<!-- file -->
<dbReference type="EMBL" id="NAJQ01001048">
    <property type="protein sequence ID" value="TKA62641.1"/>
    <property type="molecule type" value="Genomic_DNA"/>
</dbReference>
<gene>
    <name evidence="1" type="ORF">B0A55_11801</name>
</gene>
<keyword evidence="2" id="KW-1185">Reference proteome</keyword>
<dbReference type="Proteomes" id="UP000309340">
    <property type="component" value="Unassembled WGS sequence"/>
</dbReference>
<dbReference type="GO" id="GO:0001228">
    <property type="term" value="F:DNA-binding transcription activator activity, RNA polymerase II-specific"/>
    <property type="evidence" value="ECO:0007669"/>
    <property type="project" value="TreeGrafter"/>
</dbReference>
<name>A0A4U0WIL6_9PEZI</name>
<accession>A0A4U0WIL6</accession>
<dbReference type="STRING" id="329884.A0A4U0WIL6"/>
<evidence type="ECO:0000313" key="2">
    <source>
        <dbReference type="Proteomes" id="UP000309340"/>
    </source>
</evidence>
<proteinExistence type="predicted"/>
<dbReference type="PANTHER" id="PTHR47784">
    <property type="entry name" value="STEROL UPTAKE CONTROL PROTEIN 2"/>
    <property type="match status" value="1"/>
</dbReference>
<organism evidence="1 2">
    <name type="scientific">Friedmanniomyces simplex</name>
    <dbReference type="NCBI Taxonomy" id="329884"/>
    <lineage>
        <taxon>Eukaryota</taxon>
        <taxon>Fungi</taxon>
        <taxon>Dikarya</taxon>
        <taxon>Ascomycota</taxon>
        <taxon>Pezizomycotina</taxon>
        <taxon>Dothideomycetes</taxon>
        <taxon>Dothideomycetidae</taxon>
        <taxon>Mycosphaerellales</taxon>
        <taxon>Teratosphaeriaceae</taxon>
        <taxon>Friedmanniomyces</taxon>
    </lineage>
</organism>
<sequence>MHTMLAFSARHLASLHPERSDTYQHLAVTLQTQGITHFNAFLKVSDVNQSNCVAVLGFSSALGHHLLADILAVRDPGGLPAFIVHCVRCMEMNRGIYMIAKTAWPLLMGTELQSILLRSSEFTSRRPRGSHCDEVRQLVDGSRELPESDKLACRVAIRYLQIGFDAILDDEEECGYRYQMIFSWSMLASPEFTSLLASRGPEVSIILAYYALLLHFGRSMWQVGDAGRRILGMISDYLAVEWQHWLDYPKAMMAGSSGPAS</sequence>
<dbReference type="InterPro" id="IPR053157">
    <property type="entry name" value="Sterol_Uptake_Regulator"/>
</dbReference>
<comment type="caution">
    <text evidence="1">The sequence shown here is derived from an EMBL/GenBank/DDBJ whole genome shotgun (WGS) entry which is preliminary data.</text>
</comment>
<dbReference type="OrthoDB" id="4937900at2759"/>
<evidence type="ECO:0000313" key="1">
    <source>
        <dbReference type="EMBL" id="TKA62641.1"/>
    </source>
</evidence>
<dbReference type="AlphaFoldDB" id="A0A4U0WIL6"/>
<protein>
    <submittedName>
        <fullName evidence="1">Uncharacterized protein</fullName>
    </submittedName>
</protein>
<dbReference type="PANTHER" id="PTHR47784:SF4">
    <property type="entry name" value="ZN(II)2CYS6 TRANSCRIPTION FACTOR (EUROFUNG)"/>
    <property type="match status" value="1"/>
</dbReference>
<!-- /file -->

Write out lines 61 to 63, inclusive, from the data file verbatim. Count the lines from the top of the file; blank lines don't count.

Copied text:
    <submittedName>
        <fullName evidence="1">Uncharacterized protein</fullName>
    </submittedName>